Hey! We’re Missing the Point on How Bad This Shutdown Thing Really Is
It is good to see politicians and journalists bringing attention to the terrible injustice of not paying federal employees during the record-breaking government shutdown. But I wish they were paying more attention to the far worse consequences of Americans being denied essential services. The President’s supporters have minimized the impact of the shutdown. Ann Coulter says that the wall on the southern border is worth more “than the Yosemite gift shop being open,” California Republican Party spokesperson Jen Kerns says Americans don’t have much sympathy for “paper-pushers,” and the President’s economic advisor tops Marie Antoinette by claiming that federal employees should be grateful for the time off without having to use vacation days.
The paper that bureaucrats push includes Social Security checks, and assures the safety of food, workplaces, consumer products, and medications. When the government shuts down, economic and demographic data our businesses and financial markets rely on is not available. The data we use for sensitive negotiations on trade and national security is missing and so are the people who negotiate. The people who monitor and prevent cyber attacks are furloughed. Magnificent trees that have been cherished for centuries have been attacked by vandals, destroying irreplaceable treasures.
Government employees arrest, prosecute, and try those who violate the law. They conduct critical international negotiations and help American citizens abroad. Government inspectors make sure that nuclear facilities are operated safely and nuclear waste does not turn our cities into horror movie scenarios.
How did we go from President Kennedy’s “ask not what our country could do for you, but what you can do for our country” to Ronald Reagan’s “Government does not solve problems; government is the problem?”
My father was one who answered President Kennedy’s call as Chairman of the Federal Communications Commission. He went on to work on projects for Presidents of both parties on a wide range of issues. When I graduated from law school I worked at the Environmental Protection Agency under President Jimmy Carter and the Office of Management and Budget under President Ronald Reagan and I remain very proud of my time in government. The people I worked with were dedicated professionals of the highest integrity. They understood that both parties shared the same goals of a safe, strong country and that the only disagreement was the best way of achieving them.
The bogus, completely unproven idea of a “deep state” of bureaucrats pursuing goals other than the policies of the administration and Congress is particularly pernicious. In The Fifth Risk, the indispensable book about the Trump administration, Michael Lewis describes the unread briefing books dedicated government employees prepared for incoming appointees. Loyal, non-political, hardworking government staff were there to implement whatever priorities the new administration had. In many cases, there were none or the policies were turned over to lobbyists and corporate insiders.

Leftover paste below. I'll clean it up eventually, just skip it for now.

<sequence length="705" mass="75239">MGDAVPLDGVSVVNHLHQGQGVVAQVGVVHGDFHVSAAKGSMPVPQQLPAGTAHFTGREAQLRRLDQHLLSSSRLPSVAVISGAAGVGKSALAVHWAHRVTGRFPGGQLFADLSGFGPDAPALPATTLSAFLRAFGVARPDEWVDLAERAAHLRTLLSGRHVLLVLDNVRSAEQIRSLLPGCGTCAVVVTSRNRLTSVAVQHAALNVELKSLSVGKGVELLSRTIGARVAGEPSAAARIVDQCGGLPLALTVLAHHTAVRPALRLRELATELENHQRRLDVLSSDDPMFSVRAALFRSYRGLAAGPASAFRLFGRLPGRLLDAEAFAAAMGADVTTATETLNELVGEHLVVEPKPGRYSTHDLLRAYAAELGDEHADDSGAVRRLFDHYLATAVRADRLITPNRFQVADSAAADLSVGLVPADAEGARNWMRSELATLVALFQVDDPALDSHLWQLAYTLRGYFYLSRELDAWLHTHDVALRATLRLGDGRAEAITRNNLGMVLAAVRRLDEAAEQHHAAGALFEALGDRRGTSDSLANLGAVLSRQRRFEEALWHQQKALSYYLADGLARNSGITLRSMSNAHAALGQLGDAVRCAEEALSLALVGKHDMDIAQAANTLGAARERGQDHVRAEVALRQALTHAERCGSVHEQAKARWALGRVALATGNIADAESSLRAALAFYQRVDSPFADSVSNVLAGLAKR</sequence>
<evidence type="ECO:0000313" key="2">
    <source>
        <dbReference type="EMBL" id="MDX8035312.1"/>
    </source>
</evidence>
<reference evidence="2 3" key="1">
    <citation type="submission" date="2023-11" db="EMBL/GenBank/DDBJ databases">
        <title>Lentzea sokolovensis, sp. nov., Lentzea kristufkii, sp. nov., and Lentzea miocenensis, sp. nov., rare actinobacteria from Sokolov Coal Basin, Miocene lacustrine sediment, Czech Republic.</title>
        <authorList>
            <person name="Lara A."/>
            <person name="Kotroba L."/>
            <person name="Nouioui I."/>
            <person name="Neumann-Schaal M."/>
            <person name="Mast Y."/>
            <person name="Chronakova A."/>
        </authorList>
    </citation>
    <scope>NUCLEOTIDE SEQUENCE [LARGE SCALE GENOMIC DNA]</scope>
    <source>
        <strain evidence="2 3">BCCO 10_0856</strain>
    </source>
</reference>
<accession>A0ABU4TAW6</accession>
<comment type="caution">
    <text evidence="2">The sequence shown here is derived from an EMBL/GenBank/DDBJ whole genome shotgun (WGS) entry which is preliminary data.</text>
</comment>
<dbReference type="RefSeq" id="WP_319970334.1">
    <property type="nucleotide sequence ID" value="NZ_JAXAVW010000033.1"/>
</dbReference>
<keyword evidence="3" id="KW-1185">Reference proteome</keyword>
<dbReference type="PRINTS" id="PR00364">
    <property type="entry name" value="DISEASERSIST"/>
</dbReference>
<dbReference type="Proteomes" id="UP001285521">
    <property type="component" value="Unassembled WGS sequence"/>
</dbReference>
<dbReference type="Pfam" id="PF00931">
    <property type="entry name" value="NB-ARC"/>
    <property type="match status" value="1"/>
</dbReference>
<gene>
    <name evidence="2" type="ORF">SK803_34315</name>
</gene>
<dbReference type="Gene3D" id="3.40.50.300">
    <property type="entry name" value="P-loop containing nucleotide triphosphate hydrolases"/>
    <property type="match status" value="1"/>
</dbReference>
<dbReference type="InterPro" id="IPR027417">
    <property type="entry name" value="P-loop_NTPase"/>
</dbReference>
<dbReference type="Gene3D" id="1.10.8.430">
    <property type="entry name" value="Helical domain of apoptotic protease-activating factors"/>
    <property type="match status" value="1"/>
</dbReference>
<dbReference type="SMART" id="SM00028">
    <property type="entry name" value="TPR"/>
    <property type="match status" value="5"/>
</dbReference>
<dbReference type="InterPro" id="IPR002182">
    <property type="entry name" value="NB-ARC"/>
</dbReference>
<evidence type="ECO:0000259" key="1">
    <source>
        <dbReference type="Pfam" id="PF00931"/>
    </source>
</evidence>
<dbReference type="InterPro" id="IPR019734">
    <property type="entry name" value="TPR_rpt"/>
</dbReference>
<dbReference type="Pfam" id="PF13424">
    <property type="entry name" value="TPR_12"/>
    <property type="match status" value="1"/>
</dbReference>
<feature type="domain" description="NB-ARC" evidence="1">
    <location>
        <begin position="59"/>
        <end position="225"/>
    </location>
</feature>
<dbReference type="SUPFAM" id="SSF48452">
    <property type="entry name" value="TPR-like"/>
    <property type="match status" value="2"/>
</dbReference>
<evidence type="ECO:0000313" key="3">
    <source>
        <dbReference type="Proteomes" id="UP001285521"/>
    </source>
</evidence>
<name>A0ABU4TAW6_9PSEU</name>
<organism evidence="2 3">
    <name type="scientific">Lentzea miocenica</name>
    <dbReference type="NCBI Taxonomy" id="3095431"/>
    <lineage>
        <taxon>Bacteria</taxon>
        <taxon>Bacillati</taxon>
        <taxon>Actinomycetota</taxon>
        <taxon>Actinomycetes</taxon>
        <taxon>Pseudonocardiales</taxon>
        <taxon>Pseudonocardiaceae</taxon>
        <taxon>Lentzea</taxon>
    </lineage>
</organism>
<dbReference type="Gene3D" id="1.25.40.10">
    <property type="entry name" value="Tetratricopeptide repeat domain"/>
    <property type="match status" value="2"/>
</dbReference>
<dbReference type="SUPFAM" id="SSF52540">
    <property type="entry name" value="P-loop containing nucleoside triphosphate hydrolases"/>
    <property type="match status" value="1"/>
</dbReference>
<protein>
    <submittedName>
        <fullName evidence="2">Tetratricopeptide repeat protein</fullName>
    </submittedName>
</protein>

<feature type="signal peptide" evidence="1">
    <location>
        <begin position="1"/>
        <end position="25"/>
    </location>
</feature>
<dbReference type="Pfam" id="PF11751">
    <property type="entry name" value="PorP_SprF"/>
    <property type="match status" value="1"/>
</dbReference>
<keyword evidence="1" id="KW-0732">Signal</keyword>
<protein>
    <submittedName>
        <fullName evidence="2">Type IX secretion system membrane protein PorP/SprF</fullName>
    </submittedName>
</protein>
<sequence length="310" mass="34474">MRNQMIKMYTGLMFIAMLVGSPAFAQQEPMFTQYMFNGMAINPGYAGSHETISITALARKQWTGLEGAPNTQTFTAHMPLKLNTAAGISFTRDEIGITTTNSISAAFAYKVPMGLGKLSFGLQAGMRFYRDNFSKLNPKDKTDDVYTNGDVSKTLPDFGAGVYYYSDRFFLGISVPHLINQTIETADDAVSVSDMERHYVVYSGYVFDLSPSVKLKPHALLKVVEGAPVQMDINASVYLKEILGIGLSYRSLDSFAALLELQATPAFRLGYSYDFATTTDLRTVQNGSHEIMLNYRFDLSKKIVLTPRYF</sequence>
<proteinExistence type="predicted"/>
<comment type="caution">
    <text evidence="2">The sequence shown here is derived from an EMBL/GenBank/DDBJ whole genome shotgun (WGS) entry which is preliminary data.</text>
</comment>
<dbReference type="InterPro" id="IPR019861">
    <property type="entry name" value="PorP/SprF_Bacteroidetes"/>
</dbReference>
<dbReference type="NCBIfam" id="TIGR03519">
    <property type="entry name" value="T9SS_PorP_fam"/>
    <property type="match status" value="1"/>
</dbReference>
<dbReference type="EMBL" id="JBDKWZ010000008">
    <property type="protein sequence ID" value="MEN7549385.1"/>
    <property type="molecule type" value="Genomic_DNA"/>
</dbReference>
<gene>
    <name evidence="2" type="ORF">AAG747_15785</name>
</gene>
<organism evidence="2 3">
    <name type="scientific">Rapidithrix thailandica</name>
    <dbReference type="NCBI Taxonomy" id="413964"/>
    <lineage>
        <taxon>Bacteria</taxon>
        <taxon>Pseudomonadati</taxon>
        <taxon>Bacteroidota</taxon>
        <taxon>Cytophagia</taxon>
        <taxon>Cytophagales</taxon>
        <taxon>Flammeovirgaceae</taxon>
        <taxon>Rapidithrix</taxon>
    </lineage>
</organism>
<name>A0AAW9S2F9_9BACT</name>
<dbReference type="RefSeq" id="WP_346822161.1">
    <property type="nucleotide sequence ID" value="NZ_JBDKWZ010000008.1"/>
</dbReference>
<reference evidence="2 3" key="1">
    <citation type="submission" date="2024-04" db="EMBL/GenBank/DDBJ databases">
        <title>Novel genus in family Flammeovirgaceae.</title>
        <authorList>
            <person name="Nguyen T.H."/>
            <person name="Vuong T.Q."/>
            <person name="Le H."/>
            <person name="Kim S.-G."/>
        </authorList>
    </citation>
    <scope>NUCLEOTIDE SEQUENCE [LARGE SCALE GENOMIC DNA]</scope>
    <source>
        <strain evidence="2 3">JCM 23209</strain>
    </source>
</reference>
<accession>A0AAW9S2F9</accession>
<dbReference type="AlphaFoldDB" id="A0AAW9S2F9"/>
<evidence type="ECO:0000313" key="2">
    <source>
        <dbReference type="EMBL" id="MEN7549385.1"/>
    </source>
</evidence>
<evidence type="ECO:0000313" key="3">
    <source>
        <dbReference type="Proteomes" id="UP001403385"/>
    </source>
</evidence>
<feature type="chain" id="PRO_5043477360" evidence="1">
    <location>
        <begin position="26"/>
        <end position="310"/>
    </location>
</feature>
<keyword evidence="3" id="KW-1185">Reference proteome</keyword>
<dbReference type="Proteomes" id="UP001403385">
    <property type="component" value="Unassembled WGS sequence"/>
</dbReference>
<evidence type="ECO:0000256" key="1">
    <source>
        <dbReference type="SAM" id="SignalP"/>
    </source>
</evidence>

Of course dealing with government can be cumbersome and frustrating. That is because there is so much potential for corruption and abuse. No industry is more regulated than the government itself. My father arrived at the FCC just after the broadcasters and the Commission itself had been involved in embarrassing scandals. He worked hard to make sure that would not happen again. We are now seeing what happens when administration officials ignore government ethics rules.
And government is vast and complicated. Toxic chemicals, for example, are covered by different offices, depending on whether they are being manufactured, transported, or disposed of. It takes time for the agencies involved to coordinate with each other and with the industries involved to make sure that they have all the information they need. And government employees are human, like any other working people. Were the heightened but relatable characters in “The Office” any better than the ones on “Parks and Recreation?”
Government is not perfect and government action is too often distorted by dark money. But we must all recognize that it is an honorable and vital profession and show our thanks by letting them have what they want most — a chance to do their jobs. What we could use right now is an accurate assessment of what the shutdown is costing us. Unfortunately, the people who have the access to the data necessary to produce that information are currently prohibited from doing their jobs because of the shutdown.